Patten Sargent died in August of 1883. A year and a half later,
William P. Sargent's wife, Hannah, died. At this time, William decided to retire from the business and Ferdinand F. French was called to take charge of business.(See Ferdinand F. French). In June of 1885, the firm was reorganized as Ferd. F. French & Co., Ltd.
William P. Sargent died February 17,1888. At his funeral, the Rev. Dr. Duryea commented on the large number of carriage makers in attendence, attesting to the character and honesty of William P. Sargent, in his dealings with people.
The history of the carriage industry of the town of Merrimac, Massachusetts, is a virtual history of the town. There is no one town in New England whose destiny and growth (from the West Parish of Amesbury to its organization as Merrimac in 1876) for a century of existence can be traced so directly to the establishment of carriage manufacture. All through the century, or since Michael Emery, of West Newbury, built carriages, and the art was captured by the people across the Merrimac the town has had the benefit of the industry, which has been carried on successively by a large number of enterprising business men. It may be of interest to call the roll of the early carriage builders of the town, nearly all of whom have died or retired from the field of labor. Among these may be mentioned the following: Joseph Sargent, Patten Sargent, Willis Patten, Joshua Sargent, Jr., John Sargent, Jr., William Gunnison, Ephraim Goodwin, Moses Clement, Francis Smiley, Francis Pressey, Nicholas Sargent, S. S. Tuckwell, William P. Sargent, Edmund Whittier, Stephen R. Sargent, Stephen Bailey, Edmund Sargent, William Nichols, John Sargent, Jona. B. Sargent, Frederick A. Sargent, William H. Haskell, John Little, Joshua Colly, James Nichols, William Johnson, Caleb Mitchell, Cyrus Sargent, U. H. Sargent, J. W. Sargent, James H. Harlow, Stephen Fatten, E. S. Fullerton, John S. Poyen, Charles H. Palmer, Isaac Jones, William Smiley, Thomas E. Poyen, George F. Clough, Isaac B. Little, G. G. Larkin, Thomas B. Patten, A. T. Small, A. M. Waterhouse, Thomas Nelson.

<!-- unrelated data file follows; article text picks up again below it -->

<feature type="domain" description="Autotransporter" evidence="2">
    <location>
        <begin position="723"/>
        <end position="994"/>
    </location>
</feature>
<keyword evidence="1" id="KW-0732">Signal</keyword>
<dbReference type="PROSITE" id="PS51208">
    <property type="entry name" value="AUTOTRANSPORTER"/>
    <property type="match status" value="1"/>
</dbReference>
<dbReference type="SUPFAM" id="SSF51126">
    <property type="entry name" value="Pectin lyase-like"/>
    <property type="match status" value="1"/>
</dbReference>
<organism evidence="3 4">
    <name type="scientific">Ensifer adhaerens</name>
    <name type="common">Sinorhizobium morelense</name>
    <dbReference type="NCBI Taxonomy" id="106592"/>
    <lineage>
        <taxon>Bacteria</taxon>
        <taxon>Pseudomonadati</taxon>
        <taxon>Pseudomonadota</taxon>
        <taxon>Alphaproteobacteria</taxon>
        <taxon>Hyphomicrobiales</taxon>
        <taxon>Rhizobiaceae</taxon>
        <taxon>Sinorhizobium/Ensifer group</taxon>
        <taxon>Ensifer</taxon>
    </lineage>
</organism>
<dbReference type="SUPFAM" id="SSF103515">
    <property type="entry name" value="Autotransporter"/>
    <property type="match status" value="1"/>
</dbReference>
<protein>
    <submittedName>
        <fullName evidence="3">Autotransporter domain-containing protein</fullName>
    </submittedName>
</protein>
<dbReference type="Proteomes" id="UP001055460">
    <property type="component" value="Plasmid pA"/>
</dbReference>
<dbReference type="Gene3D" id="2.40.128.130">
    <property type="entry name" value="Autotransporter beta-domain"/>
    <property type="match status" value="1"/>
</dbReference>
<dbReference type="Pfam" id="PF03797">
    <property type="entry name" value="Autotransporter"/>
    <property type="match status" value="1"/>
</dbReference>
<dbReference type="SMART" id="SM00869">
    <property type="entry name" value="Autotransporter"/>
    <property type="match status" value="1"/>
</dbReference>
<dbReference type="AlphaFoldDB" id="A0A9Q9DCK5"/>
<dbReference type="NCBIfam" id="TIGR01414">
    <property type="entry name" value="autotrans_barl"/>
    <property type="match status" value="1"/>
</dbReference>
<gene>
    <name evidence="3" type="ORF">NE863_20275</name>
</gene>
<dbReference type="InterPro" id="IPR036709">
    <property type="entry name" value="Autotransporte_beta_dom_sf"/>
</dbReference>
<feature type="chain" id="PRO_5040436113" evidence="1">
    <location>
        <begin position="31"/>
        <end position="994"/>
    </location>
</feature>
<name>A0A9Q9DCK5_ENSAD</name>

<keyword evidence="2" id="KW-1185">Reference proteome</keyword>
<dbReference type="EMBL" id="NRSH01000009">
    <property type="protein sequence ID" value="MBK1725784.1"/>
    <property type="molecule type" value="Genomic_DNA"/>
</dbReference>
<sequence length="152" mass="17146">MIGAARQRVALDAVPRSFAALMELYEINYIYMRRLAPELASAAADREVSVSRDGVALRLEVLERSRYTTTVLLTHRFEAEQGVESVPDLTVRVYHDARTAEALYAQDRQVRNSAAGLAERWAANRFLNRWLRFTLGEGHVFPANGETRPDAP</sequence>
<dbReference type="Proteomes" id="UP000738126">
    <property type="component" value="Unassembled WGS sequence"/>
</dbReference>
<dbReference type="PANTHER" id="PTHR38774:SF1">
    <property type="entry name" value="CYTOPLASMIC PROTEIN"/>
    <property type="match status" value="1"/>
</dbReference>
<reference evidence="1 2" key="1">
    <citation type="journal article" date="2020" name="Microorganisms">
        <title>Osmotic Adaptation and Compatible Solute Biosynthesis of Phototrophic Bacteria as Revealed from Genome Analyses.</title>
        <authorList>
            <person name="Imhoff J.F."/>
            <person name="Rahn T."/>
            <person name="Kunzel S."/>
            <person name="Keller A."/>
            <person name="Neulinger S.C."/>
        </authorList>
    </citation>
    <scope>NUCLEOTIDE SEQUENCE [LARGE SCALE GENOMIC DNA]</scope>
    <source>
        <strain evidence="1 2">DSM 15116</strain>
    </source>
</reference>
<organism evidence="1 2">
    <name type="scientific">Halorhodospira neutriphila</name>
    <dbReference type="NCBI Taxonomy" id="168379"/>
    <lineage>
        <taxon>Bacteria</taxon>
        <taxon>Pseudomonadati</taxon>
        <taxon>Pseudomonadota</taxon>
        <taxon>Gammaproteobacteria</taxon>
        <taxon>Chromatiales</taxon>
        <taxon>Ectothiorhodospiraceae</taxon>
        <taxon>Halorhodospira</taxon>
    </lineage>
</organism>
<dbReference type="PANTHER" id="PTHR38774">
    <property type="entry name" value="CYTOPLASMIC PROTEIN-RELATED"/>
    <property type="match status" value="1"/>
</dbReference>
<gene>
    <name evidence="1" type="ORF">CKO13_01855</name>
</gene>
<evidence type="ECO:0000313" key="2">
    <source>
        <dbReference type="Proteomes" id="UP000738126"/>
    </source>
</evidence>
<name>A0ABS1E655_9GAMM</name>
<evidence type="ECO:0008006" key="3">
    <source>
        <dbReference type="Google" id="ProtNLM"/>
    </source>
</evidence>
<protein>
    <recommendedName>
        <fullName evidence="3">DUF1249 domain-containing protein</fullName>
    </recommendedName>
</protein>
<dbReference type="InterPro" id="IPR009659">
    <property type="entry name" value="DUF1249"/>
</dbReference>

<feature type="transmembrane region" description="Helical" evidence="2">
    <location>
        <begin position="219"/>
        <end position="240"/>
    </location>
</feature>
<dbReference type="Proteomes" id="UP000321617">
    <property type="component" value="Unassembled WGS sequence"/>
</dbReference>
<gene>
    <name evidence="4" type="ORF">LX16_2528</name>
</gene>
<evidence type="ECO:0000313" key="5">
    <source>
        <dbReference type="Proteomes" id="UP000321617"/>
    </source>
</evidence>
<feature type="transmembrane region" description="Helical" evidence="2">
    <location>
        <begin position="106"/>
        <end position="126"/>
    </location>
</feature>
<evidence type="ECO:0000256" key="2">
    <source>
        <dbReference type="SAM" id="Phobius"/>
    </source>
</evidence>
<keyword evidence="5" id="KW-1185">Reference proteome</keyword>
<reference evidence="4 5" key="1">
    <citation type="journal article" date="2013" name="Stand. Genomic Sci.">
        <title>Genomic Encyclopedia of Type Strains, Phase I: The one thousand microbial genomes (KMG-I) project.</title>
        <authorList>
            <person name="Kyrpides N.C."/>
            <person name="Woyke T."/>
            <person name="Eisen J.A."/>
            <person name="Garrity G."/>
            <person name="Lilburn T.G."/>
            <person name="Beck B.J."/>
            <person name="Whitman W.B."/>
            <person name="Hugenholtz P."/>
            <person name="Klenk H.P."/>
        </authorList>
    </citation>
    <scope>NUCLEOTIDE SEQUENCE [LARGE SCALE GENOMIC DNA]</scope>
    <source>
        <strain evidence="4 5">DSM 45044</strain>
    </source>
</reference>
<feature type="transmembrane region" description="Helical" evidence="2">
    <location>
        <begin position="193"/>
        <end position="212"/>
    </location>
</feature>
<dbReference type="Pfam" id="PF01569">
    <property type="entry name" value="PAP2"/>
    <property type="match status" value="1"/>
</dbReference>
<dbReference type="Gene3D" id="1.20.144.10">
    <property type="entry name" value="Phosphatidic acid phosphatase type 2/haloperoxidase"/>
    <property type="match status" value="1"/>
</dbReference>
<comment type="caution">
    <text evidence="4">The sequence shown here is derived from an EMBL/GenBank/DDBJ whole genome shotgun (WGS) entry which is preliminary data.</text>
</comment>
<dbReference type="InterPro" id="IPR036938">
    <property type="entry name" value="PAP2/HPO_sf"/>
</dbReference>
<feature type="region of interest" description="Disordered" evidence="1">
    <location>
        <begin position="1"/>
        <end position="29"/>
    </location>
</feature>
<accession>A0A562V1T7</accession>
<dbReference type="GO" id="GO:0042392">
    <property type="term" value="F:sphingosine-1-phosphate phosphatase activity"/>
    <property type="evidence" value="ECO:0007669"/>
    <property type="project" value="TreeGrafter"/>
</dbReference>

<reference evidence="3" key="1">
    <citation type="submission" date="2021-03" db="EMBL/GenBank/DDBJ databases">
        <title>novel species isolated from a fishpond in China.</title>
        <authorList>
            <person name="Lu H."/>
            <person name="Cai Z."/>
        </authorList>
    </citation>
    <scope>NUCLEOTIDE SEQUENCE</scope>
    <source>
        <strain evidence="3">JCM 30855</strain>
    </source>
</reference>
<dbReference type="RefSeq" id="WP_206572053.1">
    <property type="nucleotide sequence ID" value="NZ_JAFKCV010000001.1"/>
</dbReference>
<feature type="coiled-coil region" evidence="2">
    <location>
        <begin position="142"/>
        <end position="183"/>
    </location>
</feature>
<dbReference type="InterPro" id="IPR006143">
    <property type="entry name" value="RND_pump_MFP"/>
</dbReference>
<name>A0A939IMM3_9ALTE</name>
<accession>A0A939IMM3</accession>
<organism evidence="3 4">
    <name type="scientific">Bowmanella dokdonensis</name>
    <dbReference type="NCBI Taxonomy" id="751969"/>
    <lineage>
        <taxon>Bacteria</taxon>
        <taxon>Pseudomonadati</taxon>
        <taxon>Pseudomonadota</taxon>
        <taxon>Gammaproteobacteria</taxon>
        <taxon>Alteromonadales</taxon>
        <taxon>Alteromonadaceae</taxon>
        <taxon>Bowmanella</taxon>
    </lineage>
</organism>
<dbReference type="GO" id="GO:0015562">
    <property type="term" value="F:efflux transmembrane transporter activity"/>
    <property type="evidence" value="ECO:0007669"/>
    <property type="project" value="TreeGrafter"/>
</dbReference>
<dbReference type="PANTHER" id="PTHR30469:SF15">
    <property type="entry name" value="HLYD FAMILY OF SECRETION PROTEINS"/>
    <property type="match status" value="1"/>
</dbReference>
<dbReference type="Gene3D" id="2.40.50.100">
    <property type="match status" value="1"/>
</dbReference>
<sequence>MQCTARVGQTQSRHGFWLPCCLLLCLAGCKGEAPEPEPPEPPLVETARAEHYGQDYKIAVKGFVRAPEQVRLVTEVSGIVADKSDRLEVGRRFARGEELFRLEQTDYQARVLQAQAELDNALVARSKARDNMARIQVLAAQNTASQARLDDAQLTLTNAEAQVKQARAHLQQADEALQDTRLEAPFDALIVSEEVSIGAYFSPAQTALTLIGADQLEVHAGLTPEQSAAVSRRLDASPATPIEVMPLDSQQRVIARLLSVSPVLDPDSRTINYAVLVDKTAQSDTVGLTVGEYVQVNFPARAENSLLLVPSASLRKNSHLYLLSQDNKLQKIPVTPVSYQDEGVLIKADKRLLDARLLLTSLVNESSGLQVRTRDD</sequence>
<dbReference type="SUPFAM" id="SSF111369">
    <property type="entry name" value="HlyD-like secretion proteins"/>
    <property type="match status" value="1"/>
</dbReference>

W. H. Haskell, above mentioned, is now living at the age of eighty six years. He commenced business in 1831. In 1850 entered into partnership with William P. Sargent and William Gunnison, under the firm name of Sargent, Gunnison & Co. This firm was well known in all carriage centers throughout this country- until its dissolution in 1860. Mr. Haskell became the financial agent in establishing the First National Bank of Amesbury in 1864 (now Merrimac), and has served as its President up to the present date.
The style and quality of the carriage work manufactured in Merrimac has sustained a first class reputation. The first application of machinery to the manufacture of carriage gears was made by John S. Foster in 1867. The manufacture of carriage springs and axles was commenced by Jonathan B. Sargent about 1856. He was the inventor of the half patent axle, which is still used quite extensively. He was a man of marked ability. He died August 11, 1882.
In 1880 the following firms were engaged in business: J. B. Lancaster, organized in 1858; J. B. Judkins, organized 1857; C. H. Noyes, 1846; Gunnison & Co., 1870; S. J. Pease & Son, 1860; Elmer P. Sargent, 1871 ; H. G. & H. W. Stevens, 1860; M. G. Clement & Son, 1850; A. M. Colly, 1879; Willis P. Sargent, 1835; William Chase, 1838. These respective firms represented an invested capital of nearly a half million dollars, giving employment to 1,600 mechanics.
For more information please read:
John Bartley - Amesbury as a Body-Building Center – April 13, 1943 – Collection of the Amesbury Public Library
Orra L. Stone - History of Massachusetts Industries Vol I-IV - Boston, MA, S. J. Clarke Publishing Co. 1930